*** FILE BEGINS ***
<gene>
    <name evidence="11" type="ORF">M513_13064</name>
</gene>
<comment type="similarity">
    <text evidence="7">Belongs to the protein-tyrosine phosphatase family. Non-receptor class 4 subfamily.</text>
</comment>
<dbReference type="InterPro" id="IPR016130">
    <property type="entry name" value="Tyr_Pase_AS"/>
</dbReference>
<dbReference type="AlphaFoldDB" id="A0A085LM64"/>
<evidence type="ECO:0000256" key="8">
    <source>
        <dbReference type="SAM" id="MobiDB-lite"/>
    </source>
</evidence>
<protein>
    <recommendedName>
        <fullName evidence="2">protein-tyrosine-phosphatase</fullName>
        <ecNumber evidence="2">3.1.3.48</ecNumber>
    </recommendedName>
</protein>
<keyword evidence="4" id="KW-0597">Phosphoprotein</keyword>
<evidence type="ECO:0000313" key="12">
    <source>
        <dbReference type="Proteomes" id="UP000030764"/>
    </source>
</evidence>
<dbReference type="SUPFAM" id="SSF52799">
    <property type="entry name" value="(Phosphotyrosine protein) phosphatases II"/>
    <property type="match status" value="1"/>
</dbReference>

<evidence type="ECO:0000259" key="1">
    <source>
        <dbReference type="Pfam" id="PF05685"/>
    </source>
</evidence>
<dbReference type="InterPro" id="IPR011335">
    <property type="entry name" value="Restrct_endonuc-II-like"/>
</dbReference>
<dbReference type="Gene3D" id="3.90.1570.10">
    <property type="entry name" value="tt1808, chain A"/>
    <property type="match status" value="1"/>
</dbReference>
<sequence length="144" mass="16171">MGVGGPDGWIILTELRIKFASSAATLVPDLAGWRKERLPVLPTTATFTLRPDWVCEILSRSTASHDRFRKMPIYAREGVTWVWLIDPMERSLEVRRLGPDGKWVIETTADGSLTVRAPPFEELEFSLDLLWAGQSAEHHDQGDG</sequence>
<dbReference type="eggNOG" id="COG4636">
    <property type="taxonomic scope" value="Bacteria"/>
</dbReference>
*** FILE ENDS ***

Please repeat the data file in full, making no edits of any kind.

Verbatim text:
<gene>
    <name evidence="11" type="ORF">M513_13064</name>
</gene>
<comment type="similarity">
    <text evidence="7">Belongs to the protein-tyrosine phosphatase family. Non-receptor class 4 subfamily.</text>
</comment>
<dbReference type="InterPro" id="IPR016130">
    <property type="entry name" value="Tyr_Pase_AS"/>
</dbReference>
<dbReference type="AlphaFoldDB" id="A0A085LM64"/>
<evidence type="ECO:0000256" key="8">
    <source>
        <dbReference type="SAM" id="MobiDB-lite"/>
    </source>
</evidence>
<protein>
    <recommendedName>
        <fullName evidence="2">protein-tyrosine-phosphatase</fullName>
        <ecNumber evidence="2">3.1.3.48</ecNumber>
    </recommendedName>
</protein>
<keyword evidence="4" id="KW-0597">Phosphoprotein</keyword>
<evidence type="ECO:0000313" key="12">
    <source>
        <dbReference type="Proteomes" id="UP000030764"/>
    </source>
</evidence>
<dbReference type="SUPFAM" id="SSF52799">
    <property type="entry name" value="(Phosphotyrosine protein) phosphatases II"/>
    <property type="match status" value="1"/>
</dbReference>

<evidence type="ECO:0000259" key="1">
    <source>
        <dbReference type="Pfam" id="PF05685"/>
    </source>
</evidence>
<dbReference type="InterPro" id="IPR011335">
    <property type="entry name" value="Restrct_endonuc-II-like"/>
</dbReference>
<dbReference type="Gene3D" id="3.90.1570.10">
    <property type="entry name" value="tt1808, chain A"/>
    <property type="match status" value="1"/>
</dbReference>
<sequence length="144" mass="16171">MGVGGPDGWIILTELRIKFASSAATLVPDLAGWRKERLPVLPTTATFTLRPDWVCEILSRSTASHDRFRKMPIYAREGVTWVWLIDPMERSLEVRRLGPDGKWVIETTADGSLTVRAPPFEELEFSLDLLWAGQSAEHHDQGDG</sequence>
<dbReference type="eggNOG" id="COG4636">
    <property type="taxonomic scope" value="Bacteria"/>
</dbReference>